Are dark kitchens a threat to traditional real estate, asks Ian Hanlon, director of JLL Foodservice Consulting…
The food delivery market continues to grow at a rapid pace throughout Europe, with the UK being at the forefront of growth. The UK foodservice delivery market is worth approximately £8bn (up 13.4% on the previous year) and is expected to grow 21% by 2021 to reach £9.8bn. In comparison, the UK eating out market is estimated to be worth approximately £88bn, and growing to £96.5bn by 2022, so eating out is still very much at the forefront.
Major players in the UK market include Deliveroo, Uber Eats and Just Eat. However, this consolidation between players does come at a cost – Deliveroo recently announced that it was withdrawing completely from the German market.
The expansion of the food delivery sector is being driven by the unsuitable appetite of the millennial market and the convenience that restaurant-quality food delivery brings to the time-pressured consumer. A longer-term trend is the increasing shift to urban living, which is putting increased pressure on city living accommodation. In 2017, 54% of the global population lived in urban environments and this is expected to increase to 70% by 2050. As more space-efficient housing is built to meet this demand, it’s the social spaces, particularly the kitchen areas, that are reducing in size, driving the need for both eating out and eating ‘in’.
Hand in hand with this growth has been the emergence of dark or ghost kitchens – purpose-built facilities where restaurant-quality food is prepared and delivered from. Deliveroo Editions, for example, operates about 16 sites in the UK, providing the workspace for foodservice operators to prepare and cook food for delivery only. Each Editions kitchen typically hosts between six and 12 tenants, a combination of branded high street players and ‘local heroes’.
There is no rent, no business rates and no utility bills for the foodservice operators to pay; instead each tenant pays a commission on each order to Deliveroo, who also provide the riders and drivers to deliver the food. Deliveroo, as the aggregator, provides the platform and the transport infrastructure, leaving the tenants to focus purely on food production. The rent for Deliveroo is low as the dark kitchens are typically located in tertiary areas such as industrial estates or car parks that are close to the catchment areas that they service.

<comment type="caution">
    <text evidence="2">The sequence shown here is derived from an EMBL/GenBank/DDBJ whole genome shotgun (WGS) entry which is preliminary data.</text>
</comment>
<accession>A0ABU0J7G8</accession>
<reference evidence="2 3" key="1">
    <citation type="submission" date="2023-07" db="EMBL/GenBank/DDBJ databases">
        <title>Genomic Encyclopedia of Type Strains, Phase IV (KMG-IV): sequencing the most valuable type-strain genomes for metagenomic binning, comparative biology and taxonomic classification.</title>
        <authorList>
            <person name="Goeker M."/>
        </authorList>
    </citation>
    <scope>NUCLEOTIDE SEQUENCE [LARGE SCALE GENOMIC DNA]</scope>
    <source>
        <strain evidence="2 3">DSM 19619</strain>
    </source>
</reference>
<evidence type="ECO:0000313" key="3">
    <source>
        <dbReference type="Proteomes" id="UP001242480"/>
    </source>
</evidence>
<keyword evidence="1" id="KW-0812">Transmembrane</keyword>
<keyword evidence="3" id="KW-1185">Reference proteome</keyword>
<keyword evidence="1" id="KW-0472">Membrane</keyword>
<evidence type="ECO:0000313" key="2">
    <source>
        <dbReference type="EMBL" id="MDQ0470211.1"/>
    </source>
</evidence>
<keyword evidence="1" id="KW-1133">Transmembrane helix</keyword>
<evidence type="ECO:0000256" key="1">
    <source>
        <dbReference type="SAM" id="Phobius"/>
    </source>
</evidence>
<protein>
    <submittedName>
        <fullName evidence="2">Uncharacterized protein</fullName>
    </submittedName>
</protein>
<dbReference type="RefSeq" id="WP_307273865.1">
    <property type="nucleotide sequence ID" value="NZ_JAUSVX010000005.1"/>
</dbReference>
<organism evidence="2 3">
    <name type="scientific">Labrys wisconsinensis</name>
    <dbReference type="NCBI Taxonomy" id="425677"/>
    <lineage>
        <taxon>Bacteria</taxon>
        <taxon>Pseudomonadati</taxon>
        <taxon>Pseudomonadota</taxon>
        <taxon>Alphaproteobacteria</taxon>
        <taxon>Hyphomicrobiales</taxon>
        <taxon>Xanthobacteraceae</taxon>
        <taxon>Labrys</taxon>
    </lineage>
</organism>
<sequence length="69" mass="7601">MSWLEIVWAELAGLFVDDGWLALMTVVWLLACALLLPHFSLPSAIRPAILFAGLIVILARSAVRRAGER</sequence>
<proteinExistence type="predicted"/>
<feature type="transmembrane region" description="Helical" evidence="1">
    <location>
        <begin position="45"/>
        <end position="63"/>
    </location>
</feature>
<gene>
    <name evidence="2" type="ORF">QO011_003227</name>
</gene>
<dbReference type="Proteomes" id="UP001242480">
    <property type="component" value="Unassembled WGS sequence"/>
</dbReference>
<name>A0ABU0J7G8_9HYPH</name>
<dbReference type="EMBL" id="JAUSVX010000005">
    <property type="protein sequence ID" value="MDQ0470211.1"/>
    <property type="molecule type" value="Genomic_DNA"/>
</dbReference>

The advantages to operators are clear: there is no tenant capital investment and write down of investment associated with a bricks and mortar store. In conjunction with this, there is a reduced labour cost as there are no guests and therefore no front of house staff or washing up staff, and so on. It provides tenants with the ability to test the water into new markets without having to open a full restaurant. Finally, the short-term nature of taking space means tenants can exit without onerous costs.
There are some disadvantages however. Spoilt food (spillages, temperature loss, etc) during transportation can damage brand reputation, as can poor social media reviews. Fundamentally, food delivery will never be able to provide an experience that a bricks and mortar unit can generate, with staff/guest interaction, the tactility of the dining experience and the social aspects.
So, are dark kitchens a threat? Or are they a new asset class? The reality is, it’s a balance between bricks and mortar units and food delivery. The bricks and mortar restaurant will provide the experience, the ‘showcase’ for the brand – the delivery will provide the incremental revenue and meet the needs of the time-pressured consumer.